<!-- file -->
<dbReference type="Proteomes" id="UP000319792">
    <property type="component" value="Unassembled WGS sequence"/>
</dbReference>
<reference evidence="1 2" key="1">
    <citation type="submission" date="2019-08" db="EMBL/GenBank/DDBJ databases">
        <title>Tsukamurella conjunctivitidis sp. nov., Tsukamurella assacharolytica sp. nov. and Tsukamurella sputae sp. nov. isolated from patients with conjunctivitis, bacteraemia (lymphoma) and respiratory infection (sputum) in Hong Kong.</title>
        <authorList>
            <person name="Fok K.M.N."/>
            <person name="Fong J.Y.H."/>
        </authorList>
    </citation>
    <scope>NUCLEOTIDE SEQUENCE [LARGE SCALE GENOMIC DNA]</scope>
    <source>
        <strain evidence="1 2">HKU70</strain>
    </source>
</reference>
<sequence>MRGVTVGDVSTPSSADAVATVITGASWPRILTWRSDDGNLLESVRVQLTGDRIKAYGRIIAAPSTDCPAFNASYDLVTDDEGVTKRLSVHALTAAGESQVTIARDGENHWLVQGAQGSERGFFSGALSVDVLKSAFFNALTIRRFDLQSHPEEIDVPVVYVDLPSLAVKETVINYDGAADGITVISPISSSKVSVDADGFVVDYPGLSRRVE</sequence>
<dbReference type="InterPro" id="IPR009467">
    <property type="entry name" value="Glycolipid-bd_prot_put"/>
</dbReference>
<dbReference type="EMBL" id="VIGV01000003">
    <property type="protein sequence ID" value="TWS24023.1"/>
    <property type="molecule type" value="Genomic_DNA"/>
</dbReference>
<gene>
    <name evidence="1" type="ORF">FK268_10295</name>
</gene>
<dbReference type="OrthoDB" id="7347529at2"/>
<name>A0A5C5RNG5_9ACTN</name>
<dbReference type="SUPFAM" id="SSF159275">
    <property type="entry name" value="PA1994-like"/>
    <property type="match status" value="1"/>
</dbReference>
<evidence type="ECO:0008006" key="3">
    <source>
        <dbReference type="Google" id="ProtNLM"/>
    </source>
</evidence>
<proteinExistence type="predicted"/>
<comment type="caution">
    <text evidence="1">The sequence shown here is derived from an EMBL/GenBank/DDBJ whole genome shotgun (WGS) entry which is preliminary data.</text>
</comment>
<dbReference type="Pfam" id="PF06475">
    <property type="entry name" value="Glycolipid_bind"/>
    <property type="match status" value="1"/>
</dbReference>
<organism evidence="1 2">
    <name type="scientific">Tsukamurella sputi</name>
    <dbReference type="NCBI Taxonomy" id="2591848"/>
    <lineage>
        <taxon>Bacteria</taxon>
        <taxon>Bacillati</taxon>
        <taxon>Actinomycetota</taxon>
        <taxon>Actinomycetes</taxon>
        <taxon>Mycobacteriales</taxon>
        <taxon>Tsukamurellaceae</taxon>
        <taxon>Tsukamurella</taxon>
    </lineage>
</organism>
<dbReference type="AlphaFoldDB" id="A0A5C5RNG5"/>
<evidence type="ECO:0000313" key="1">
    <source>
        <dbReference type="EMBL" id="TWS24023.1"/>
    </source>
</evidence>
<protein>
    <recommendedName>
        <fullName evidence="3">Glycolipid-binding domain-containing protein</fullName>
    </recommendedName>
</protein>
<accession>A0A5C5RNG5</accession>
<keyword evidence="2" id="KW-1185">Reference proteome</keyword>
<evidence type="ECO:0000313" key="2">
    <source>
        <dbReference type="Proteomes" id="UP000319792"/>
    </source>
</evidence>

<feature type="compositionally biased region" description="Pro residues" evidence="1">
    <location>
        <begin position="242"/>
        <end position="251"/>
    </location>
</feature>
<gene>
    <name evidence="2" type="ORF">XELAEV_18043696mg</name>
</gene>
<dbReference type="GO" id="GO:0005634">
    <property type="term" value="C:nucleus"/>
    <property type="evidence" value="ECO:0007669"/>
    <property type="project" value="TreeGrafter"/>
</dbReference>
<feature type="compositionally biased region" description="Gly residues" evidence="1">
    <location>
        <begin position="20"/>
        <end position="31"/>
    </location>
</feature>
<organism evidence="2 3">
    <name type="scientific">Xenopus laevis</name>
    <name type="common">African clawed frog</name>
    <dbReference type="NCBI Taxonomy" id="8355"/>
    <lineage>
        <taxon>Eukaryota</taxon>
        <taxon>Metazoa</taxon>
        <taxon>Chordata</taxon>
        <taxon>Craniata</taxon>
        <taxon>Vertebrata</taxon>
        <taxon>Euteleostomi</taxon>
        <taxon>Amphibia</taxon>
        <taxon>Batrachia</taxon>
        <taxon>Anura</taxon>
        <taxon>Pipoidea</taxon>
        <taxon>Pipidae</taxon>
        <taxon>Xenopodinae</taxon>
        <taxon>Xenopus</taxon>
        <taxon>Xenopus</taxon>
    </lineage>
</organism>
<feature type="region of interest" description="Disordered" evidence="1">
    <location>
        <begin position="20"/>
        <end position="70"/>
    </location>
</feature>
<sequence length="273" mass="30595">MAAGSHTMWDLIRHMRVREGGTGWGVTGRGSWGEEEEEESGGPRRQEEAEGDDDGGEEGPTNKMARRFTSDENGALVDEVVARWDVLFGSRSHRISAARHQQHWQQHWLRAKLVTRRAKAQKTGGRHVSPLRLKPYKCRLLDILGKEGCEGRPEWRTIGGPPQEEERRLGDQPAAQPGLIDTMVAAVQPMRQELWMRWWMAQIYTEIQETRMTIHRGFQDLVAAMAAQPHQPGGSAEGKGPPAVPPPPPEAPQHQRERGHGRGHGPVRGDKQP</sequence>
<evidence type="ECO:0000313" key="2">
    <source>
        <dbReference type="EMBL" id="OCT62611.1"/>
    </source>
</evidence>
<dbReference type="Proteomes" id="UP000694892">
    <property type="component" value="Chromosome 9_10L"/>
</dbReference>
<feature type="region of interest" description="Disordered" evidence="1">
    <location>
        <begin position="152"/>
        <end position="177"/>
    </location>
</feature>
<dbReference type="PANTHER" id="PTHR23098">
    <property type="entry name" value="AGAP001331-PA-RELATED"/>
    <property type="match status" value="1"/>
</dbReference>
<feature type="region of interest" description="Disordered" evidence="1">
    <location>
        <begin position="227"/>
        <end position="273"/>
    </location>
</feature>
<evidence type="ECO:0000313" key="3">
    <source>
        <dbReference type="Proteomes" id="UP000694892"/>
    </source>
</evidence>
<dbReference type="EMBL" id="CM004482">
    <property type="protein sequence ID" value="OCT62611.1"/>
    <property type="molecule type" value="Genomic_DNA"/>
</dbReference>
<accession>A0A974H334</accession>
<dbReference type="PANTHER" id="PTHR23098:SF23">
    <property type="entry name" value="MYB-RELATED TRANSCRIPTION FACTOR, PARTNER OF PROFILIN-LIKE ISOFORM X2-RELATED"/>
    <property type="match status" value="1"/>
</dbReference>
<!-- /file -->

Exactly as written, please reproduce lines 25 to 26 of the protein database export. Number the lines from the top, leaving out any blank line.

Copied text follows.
<gene>
    <name evidence="1" type="ORF">FK268_10295</name>